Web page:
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Albania: a lake hides the remains of the oldest lake city in Europe

2023-08-13T06:06:32.079Z

Highlights: Archaeologists continue excavations in the emerald waters of Lake Ohrid, the oldest lake in Europe. The city of Lake Balkan could have been populated by 200 to 500 people, according to initial estimates. The analysis of the growth rings of these trunks by the dendrochronology method should provide "a valuable insight into the climatic and environmental conditions" of the time and the daily life of the inhabitants of this city, explains archaeologist Adrian Anastasi, head of the Albanian research team.


The scientific results of samples recovered from this pile dwelling site, discovered off the small Lin Peninsula, place its antiquity between 6000 and 5800 years before our era.


Scientific analysis and excavation will take many more years, but the Albanian waters of Lake Ohrid have already revealed a secret. They hide the remains of the oldest lake city discovered to date on the European continent.

Recently arrived from a laboratory at the University of Bern, radiocarbon dating results of pile samples recovered from this pile dwelling site, discovered off the small Linen peninsula, place its antiquity between 6,000 and 5,800 years before our era. "To our knowledge, the Lin lake site is the oldest in Europe. It dates back several hundred years and is older than those known until nowin the Mediterranean and the Alpine region," archaeologist Albert Hafner, director of research at the University of Bern, told AFP.

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For the past four years, this professor has been co-directing the work of a team of Albanian and Swiss archaeologists who are continuing excavations in the emerald waters of Lake Ohrid, the oldest lake in Europe, a UNESCO World Heritage Site, which Albania shares with North Macedonia. "In the north of the Alps, the oldest sites date from around 4000 BC, further south, in the Italian alpine lakes they date around 5000 BC," says this expert on European lake cities of the Neolithic. These villages consisted of houses on stilts, above water or in areas regularly flooded by rising waters.

Farmers in prehistory

Archaeologists continue to take turns descending to the bottom of the lake to reassemble fossilized fragments and pieces of oak piles. AFP

The city of Lake Balkan could have been populated by 200 to 500 people, according to initial estimates. Assisted by professional divers, archaeologists continue to descend to the bottom of the lake to reassemble fossilized fragments and pieces of oak piles. The analysis of the growth rings of these trunks by the dendrochronology method should provide "a valuable insight into the climatic and environmental conditions" of the time and the daily life of the inhabitants of this city, explains archaeologist Adrian Anastasi, head of the Albanian research team. "Oak is like a Swiss watch, very precise, like a calendar," says Albert Hafner.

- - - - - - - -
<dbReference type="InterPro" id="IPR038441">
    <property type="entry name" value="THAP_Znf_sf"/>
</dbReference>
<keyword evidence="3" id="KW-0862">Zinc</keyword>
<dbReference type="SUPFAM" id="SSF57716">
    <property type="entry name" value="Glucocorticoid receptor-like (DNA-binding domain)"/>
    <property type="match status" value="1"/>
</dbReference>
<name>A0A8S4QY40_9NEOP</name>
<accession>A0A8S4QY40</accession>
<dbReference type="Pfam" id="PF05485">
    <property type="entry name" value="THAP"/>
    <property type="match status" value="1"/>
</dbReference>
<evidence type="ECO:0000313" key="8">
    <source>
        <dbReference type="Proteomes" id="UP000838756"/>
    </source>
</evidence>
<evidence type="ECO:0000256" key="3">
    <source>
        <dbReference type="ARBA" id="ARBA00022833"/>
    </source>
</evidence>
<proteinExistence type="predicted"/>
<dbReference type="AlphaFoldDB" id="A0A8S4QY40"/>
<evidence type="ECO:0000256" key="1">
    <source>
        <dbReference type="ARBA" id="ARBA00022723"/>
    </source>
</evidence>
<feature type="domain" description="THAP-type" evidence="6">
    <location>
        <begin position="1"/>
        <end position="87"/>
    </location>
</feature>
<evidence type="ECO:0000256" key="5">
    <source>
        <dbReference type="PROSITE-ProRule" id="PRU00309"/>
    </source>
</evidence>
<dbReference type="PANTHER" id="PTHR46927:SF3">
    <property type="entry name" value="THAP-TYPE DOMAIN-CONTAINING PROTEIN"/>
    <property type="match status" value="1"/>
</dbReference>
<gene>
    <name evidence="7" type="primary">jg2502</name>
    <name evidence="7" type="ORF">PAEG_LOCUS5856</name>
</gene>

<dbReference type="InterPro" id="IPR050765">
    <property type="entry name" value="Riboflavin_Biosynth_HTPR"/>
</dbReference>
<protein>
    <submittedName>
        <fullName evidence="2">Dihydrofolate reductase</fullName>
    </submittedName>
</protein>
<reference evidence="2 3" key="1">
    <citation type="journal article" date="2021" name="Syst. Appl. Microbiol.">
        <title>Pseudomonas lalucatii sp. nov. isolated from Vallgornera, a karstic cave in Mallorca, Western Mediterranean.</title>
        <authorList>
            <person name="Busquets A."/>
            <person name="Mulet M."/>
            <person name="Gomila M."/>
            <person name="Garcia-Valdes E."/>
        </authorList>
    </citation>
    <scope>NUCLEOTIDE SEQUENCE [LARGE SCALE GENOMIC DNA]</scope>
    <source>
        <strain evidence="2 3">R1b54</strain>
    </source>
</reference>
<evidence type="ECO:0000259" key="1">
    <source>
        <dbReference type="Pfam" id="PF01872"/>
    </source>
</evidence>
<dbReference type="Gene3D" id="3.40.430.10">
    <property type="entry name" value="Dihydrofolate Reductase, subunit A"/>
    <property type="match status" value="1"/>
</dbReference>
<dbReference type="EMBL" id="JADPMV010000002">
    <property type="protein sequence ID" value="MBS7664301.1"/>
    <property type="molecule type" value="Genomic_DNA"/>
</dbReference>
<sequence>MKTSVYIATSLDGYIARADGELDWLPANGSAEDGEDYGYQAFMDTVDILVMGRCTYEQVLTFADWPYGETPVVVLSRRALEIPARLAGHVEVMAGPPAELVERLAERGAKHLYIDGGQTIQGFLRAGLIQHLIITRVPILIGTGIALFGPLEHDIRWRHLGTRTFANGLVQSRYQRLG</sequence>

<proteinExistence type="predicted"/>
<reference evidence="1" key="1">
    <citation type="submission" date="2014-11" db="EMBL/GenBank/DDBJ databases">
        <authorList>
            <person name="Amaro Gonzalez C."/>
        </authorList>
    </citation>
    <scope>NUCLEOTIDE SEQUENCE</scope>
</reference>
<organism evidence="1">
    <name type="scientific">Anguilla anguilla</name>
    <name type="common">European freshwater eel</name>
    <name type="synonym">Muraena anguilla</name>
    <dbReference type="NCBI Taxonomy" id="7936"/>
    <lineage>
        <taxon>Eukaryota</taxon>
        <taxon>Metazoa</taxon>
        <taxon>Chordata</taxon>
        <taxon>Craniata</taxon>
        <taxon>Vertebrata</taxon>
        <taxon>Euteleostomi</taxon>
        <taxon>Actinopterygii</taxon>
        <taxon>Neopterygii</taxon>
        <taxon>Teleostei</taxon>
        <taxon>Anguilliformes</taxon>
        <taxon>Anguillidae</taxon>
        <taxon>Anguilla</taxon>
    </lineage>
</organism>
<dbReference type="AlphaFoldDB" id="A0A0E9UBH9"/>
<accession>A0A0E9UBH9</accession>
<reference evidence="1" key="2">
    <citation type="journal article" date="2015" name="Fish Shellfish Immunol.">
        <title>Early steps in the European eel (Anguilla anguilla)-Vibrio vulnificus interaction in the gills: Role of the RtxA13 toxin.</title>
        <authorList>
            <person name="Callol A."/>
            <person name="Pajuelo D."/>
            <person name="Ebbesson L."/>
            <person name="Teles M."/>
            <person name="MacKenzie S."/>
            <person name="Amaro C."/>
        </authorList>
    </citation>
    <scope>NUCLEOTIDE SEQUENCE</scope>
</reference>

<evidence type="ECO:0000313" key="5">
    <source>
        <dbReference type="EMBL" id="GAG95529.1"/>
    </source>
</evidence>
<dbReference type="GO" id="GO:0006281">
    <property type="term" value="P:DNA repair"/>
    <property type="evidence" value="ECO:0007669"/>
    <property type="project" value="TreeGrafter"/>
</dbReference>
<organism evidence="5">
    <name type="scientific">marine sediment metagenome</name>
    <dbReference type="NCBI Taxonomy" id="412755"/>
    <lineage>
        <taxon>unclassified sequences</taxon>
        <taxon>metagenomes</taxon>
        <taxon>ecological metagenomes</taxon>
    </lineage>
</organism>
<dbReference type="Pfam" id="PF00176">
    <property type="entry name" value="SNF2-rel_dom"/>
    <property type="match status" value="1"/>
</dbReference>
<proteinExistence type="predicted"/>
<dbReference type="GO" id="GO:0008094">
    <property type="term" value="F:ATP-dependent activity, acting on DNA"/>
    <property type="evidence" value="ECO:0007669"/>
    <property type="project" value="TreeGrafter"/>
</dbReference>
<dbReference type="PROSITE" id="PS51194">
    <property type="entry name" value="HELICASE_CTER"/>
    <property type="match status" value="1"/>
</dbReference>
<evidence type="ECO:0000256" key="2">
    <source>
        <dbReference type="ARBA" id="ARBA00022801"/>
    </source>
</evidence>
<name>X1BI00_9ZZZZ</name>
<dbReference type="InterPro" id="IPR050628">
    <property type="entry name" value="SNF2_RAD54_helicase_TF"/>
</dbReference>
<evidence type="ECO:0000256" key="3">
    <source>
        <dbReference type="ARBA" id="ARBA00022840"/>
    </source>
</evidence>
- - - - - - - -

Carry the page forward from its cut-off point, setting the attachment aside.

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To understand the structure of this pile dwelling without damaging it, we move very slowly and with great caution," says Adrian Anastasi. Abundant vegetation does not facilitate this work. "Building their village on stilts was a complex task, and it's important to understand why these people chose this type of architecture," he adds. It is assumed, for the time being, that agriculture and cattle ranching had been the main activities of these villagers. "We found different seeds, plants and also bones of wild and domestic animals," says Ilir Gjepali, an Albanian archaeology professor in charge of making an initial selection of the materials brought to the surface.

Among the first sedentary people in Europe?

Each descent to the bottom of the lake provides valuable information to reconstruct the architecture of the dwellings or the organization of the life of the villagers, who could turn out to have been among the first sedentary on the European continent, according to Adrian Anastasi. After a two-hour dive, Kristi Anastasi, an Albanian researcher in underwater archaeology, found a large amount of archaeological material, ceramics and fragments of flint tools four meters deep. Samples of piles and other organic materials are regularly sent to university laboratories in Bern for analysis.

Archaeologists discovered that the city had probably been fortified. They estimate at some 100,000 the number of piles driven at the bottom of the lake, off Lin, "a real treasure for research," says Hafner, adding that research on the site could take another twenty years. "To protect themselves like this, they had to cut down a forest," he said. Protect yourself from whom? It is difficult for archaeologists to have an immediate answer. "These are key sites for prehistory and are not only interesting for the region, but also for the whole of southwestern Europe," says the archaeologist.

Source: lefigaro

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